Families of Malaysian MH370 passengers in emotional turmoil over latest debris find

KUALA LUMPUR (THE STAR/ASIA NEWS NETWORK) - A single piece of debris washes ashore half a world away and families of the missing flight MH370 passengers and crew now find themselves on an emotional rollercoaster all over again.

As authorities work to confirm whether a flaperon found on Reunion Island is that of the ill-fated Boeing-777, relatives here say they are grappling with their feelings yet again.

For some, the find could mean closure after over a year of restlessness. For others, confirmation that the piece is part of MH370 would mean the end of all hope of seeing their loved ones again.

When news of the discovery broke, Elaine Chew tossed and turned in her bed on Wednesday night.

The wife of steward Tan Size Hiang found herself distracted at work too yesterday.

"I would fall asleep, then wake up again. I just kept thinking of the plane and Size Hiang.

"Sometimes, I hope that this is it and at times, I hope that this isn't the plane," she said.

Chew said she had become numb to the motions she had gone through several times; whenever a possible discovery was made it was dashed later.

"It's starting all over again. They would say they found this debris and you begin to hope and then in the end, it didn't belong to the plane. I don't know any more. I don't know what to think," she said.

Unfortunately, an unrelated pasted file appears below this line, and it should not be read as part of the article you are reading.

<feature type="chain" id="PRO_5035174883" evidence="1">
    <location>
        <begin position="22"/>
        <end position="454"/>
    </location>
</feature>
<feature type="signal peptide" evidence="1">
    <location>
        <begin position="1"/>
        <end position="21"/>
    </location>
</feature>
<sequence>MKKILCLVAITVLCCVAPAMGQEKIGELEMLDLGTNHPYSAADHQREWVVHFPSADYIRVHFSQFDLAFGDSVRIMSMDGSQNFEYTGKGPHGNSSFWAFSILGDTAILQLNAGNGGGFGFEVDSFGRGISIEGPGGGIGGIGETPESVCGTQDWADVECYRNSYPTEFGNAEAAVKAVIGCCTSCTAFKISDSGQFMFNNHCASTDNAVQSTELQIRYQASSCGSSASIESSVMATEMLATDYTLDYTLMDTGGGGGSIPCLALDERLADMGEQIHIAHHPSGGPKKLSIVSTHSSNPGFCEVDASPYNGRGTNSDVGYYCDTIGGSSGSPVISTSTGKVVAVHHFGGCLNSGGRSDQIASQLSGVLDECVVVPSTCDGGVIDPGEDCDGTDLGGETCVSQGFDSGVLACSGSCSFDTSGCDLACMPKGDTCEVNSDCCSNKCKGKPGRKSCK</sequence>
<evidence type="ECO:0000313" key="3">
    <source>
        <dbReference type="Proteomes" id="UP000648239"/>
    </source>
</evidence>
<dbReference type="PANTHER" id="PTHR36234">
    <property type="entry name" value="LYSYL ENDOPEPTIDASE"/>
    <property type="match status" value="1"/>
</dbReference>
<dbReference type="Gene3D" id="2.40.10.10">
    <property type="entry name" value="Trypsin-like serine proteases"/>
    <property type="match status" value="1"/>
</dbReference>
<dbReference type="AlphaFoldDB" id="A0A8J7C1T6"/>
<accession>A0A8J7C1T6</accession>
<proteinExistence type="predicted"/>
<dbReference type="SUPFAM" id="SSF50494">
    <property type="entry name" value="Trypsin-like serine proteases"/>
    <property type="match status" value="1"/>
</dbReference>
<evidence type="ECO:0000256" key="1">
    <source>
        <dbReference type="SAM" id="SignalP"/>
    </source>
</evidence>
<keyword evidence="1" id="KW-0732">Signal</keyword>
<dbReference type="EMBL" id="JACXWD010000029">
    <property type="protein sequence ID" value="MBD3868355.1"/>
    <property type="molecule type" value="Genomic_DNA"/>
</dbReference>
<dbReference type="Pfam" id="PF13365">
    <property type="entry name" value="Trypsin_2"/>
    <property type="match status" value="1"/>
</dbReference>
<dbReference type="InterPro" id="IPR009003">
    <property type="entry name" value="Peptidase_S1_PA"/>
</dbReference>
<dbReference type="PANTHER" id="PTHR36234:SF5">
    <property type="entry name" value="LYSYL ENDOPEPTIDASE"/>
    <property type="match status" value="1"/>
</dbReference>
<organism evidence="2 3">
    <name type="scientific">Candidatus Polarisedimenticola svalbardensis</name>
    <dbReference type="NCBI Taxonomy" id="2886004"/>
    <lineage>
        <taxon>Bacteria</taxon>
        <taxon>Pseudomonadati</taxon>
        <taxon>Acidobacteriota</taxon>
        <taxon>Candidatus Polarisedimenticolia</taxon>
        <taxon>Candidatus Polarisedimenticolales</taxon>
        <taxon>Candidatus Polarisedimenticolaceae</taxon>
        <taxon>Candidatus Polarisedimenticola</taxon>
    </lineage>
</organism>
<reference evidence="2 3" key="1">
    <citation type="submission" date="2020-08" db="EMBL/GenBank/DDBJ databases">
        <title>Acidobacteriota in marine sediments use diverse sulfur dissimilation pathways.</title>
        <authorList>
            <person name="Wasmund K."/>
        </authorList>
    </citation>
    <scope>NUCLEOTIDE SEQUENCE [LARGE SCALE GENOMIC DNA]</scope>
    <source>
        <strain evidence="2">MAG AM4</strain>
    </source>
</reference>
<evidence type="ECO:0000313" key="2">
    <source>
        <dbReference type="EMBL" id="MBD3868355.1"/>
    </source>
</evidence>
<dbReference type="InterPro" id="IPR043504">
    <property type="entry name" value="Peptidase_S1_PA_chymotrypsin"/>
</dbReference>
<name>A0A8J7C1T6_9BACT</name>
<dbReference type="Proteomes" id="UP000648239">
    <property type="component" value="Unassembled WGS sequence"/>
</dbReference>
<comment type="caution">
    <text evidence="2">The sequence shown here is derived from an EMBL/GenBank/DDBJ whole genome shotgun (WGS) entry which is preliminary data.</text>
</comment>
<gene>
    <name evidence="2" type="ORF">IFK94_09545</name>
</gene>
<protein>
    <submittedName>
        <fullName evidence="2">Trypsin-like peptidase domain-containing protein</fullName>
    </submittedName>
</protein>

Daughter of chief steward Andrew Nari, Maira Elizabeth, chose to shut herself off from the Internet after news of the discovery began trending on Twitter.

"I didn't want to think about it. I feel nervous, I don't know what to say about it. We are all a little restless and just waiting to see what it is," she told The Star.

However, Jacquita Gonzales, the wife of in-flight supervisor Patrick Francis Gomes, was poring over new channels and online websites to seek answers.

"There are so many questions. Why is it there? Why is it so far away from where they are searching? Why now? I am wondering and I have questions but I can only wait. It's just sickening," she said.

"I would be happy if we have some sort of closure, until we can bring Patrick back and let him rest in peace. But another part of me says no.

"There's still hope. I still want him to be alive. I'm torn."

Grace Subathirai Nathan, whose mother Anne Daisy was on board the ill-fated flight, said it was the start of another painful waiting game but she kept her hopes alive.

"As usual, it's another painful waiting game for the family members. Until there is irrefutable evidence, we will continue to hold out hope," she said.

Security guard Subramaniam Gurusamy thinks his family will get some sort of closure if the recovered flaperon is indeed MH370's.

"It has been a long, painful experience in not really knowing if your loved one is alive or dead," said the 61-year-old whose only son Puspanathan was onboard the MAS flight.

A Petronas employee, Puspanathan, 34, boarded the aircraft for a business trip to China. He is married and has two sons, aged two and four.

According to Subramaniam, his wife A. Amirtham, also 61, started crying when she heard about the discovery at Reunion Island.

"She watched the news on television and started to cry even more."